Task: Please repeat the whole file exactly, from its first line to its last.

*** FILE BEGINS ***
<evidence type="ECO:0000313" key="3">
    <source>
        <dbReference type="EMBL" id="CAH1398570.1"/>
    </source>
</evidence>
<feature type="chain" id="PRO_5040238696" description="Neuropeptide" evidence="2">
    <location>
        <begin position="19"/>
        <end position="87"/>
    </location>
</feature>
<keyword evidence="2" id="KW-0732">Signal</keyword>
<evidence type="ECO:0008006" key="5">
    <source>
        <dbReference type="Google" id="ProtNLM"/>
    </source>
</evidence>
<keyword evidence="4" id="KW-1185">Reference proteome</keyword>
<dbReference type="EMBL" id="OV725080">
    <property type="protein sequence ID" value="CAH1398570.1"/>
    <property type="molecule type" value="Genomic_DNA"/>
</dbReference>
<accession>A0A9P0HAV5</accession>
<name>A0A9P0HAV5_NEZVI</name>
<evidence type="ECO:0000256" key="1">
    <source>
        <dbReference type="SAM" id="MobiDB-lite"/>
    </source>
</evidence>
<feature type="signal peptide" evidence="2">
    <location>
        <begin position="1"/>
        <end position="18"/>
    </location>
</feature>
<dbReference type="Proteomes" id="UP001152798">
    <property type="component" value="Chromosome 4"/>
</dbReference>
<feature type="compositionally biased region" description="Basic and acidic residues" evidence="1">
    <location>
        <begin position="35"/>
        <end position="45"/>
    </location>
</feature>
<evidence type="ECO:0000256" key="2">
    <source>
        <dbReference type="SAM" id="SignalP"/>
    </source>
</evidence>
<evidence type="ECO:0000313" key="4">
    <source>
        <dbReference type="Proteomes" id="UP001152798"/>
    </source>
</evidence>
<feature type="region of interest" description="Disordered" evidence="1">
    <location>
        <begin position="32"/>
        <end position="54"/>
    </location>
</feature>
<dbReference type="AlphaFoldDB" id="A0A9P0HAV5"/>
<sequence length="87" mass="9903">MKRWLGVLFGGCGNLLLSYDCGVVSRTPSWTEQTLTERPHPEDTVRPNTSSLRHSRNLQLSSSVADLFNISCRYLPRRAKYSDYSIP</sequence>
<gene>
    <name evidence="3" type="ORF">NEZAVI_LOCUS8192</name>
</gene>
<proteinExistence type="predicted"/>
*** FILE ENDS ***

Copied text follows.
<evidence type="ECO:0000313" key="3">
    <source>
        <dbReference type="EMBL" id="CAH1398570.1"/>
    </source>
</evidence>
<feature type="chain" id="PRO_5040238696" description="Neuropeptide" evidence="2">
    <location>
        <begin position="19"/>
        <end position="87"/>
    </location>
</feature>
<keyword evidence="2" id="KW-0732">Signal</keyword>
<evidence type="ECO:0008006" key="5">
    <source>
        <dbReference type="Google" id="ProtNLM"/>
    </source>
</evidence>
<keyword evidence="4" id="KW-1185">Reference proteome</keyword>
<dbReference type="EMBL" id="OV725080">
    <property type="protein sequence ID" value="CAH1398570.1"/>
    <property type="molecule type" value="Genomic_DNA"/>
</dbReference>
<accession>A0A9P0HAV5</accession>
<name>A0A9P0HAV5_NEZVI</name>
<evidence type="ECO:0000256" key="1">
    <source>
        <dbReference type="SAM" id="MobiDB-lite"/>
    </source>
</evidence>
<feature type="signal peptide" evidence="2">
    <location>
        <begin position="1"/>
        <end position="18"/>
    </location>
</feature>
<dbReference type="Proteomes" id="UP001152798">
    <property type="component" value="Chromosome 4"/>
</dbReference>
<feature type="compositionally biased region" description="Basic and acidic residues" evidence="1">
    <location>
        <begin position="35"/>
        <end position="45"/>
    </location>
</feature>
<evidence type="ECO:0000256" key="2">
    <source>
        <dbReference type="SAM" id="SignalP"/>
    </source>
</evidence>
<evidence type="ECO:0000313" key="4">
    <source>
        <dbReference type="Proteomes" id="UP001152798"/>
    </source>
</evidence>
<feature type="region of interest" description="Disordered" evidence="1">
    <location>
        <begin position="32"/>
        <end position="54"/>
    </location>
</feature>
<dbReference type="AlphaFoldDB" id="A0A9P0HAV5"/>
<sequence length="87" mass="9903">MKRWLGVLFGGCGNLLLSYDCGVVSRTPSWTEQTLTERPHPEDTVRPNTSSLRHSRNLQLSSSVADLFNISCRYLPRRAKYSDYSIP</sequence>
<gene>
    <name evidence="3" type="ORF">NEZAVI_LOCUS8192</name>
</gene>
<proteinExistence type="predicted"/>